A Glossary for History Students

As part of my putting together the new ‘Rethinking History’ module at the University of Liverpool, I’m compiling a glossary of terms with which History students should be familiar.

We’re thinking of this second-year undergraduate module as “historiography without the isms”. That doesn’t mean there will be no theory, rather it means we won’t be using the history of History, with a succession of ‘isms’ and schools as the framework. Instead of the old-fashioned and only sometimes high-quality lectures on Marxist History or the Annales School, there will be no lectures at all. Most of the module will be two-hour seminars on different themes dealt with by historians, each led by a historian with an interest in that area. This means the different approaches to History will be met not in dry lectures, but by working through specific issues, questions and themes. All of which makes this glossary quite an important document for them to return to throughout the module and perhaps beyond.

So, what terms would you want to see in such a glossary and how would you define them?

I’ll update this post with replies I get via twitter or facebook,
but feel free to offer suggestions in the comments section below.


6 Replies to “A Glossary for History Students”

  1. Trying my hardest not to affect an annoyingly trendy, bourgeois, elitist pose, but why ‘ditch’ Marxist history when it actually has enjoyed a noticeable revival since 2008? Everything else aside, George, good luck with this project!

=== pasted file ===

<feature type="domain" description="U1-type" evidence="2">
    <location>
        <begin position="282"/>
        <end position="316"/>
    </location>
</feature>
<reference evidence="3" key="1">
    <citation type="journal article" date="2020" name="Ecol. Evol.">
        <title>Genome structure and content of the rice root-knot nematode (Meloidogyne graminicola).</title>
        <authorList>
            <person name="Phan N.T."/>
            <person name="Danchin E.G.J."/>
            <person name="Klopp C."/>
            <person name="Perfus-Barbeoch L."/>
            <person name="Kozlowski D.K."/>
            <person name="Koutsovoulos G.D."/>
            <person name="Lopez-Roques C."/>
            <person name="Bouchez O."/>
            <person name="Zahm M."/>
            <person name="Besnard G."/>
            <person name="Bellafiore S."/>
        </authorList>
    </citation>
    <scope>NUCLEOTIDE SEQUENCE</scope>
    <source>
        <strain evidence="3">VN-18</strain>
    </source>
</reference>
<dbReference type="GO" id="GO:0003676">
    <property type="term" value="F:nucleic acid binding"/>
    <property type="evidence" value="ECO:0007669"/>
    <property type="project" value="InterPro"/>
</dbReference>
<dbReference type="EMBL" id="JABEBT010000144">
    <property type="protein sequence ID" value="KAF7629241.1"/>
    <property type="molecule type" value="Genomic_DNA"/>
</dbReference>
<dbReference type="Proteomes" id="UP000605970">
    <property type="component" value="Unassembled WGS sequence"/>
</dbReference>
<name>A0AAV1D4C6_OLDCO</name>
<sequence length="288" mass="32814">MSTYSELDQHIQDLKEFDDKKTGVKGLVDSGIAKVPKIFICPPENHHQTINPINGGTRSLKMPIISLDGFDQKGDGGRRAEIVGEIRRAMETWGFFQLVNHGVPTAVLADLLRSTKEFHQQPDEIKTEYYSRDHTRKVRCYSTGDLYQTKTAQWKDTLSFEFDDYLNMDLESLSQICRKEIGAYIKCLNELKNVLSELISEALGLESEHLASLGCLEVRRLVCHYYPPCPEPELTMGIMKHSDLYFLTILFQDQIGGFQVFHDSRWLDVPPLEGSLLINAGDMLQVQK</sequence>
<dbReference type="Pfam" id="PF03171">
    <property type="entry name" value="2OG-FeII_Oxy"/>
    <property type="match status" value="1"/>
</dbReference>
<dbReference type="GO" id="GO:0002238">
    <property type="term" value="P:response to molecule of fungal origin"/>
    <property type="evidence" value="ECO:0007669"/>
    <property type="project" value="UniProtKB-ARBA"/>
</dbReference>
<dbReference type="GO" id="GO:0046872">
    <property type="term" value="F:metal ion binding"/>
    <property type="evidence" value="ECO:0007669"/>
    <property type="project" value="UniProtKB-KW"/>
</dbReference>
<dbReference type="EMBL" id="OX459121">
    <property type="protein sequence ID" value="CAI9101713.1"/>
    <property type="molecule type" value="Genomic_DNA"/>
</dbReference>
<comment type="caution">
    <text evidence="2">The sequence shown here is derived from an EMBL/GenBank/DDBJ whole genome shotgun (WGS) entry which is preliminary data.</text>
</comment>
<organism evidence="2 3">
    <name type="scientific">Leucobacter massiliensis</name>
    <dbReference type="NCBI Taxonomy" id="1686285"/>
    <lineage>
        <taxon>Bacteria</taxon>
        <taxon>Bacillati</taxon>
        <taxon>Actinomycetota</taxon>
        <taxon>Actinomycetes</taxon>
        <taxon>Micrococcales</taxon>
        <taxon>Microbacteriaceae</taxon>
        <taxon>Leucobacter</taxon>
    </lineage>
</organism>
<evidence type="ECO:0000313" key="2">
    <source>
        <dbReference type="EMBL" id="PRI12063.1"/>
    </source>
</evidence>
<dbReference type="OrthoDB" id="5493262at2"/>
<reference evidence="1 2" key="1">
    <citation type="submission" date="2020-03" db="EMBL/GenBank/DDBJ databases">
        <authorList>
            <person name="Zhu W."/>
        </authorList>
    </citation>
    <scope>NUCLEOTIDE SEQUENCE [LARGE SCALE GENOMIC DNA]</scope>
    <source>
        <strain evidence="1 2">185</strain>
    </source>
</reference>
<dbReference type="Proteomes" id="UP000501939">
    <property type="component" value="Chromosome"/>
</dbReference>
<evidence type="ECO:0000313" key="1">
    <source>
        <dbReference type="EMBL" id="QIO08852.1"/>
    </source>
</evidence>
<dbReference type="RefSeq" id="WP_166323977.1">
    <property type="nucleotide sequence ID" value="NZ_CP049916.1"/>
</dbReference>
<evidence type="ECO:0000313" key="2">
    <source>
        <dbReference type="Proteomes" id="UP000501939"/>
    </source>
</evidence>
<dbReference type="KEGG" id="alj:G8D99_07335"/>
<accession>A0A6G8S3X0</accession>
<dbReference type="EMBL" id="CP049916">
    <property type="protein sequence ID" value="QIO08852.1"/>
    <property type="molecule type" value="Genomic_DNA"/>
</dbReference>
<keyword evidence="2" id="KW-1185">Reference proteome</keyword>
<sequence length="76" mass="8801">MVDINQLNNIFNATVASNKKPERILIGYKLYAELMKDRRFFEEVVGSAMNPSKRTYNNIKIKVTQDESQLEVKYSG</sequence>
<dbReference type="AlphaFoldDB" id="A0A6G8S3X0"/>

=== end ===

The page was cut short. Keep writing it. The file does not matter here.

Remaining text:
2. From a history of crime and deviance perspective, a definition of ‘Moral Panic’ would be very helpful, it gets bandied around a lot in the third year class, but is rarely properly defined. Also ‘hagiography’ would be useful, it could be wonderfully illustrated by newspaper coverage of Thatcher’s funeral. Maybe ‘paradigm shift’ as the misuse and over-use of the term annoys me no end.

  3. Thanks all. Getting some good commensts on facebook and twitter, which I’ll add here soon.

    Brian, I’ve amended the post to make it clearer that I’m not ditching Marxist approaches to History (amongst others), but not using ‘intros to isms’ as the organising framework for the module.

  4. It’s often assumed that the body, sex, gender, and sexuality are historical constants; or that there is a clear break from oppression to emancipation – two more words that require careful treatment, perhaps? Slavery is also quite complex, and you might also want to throw in colonial/ postcolonial as part of that debate.

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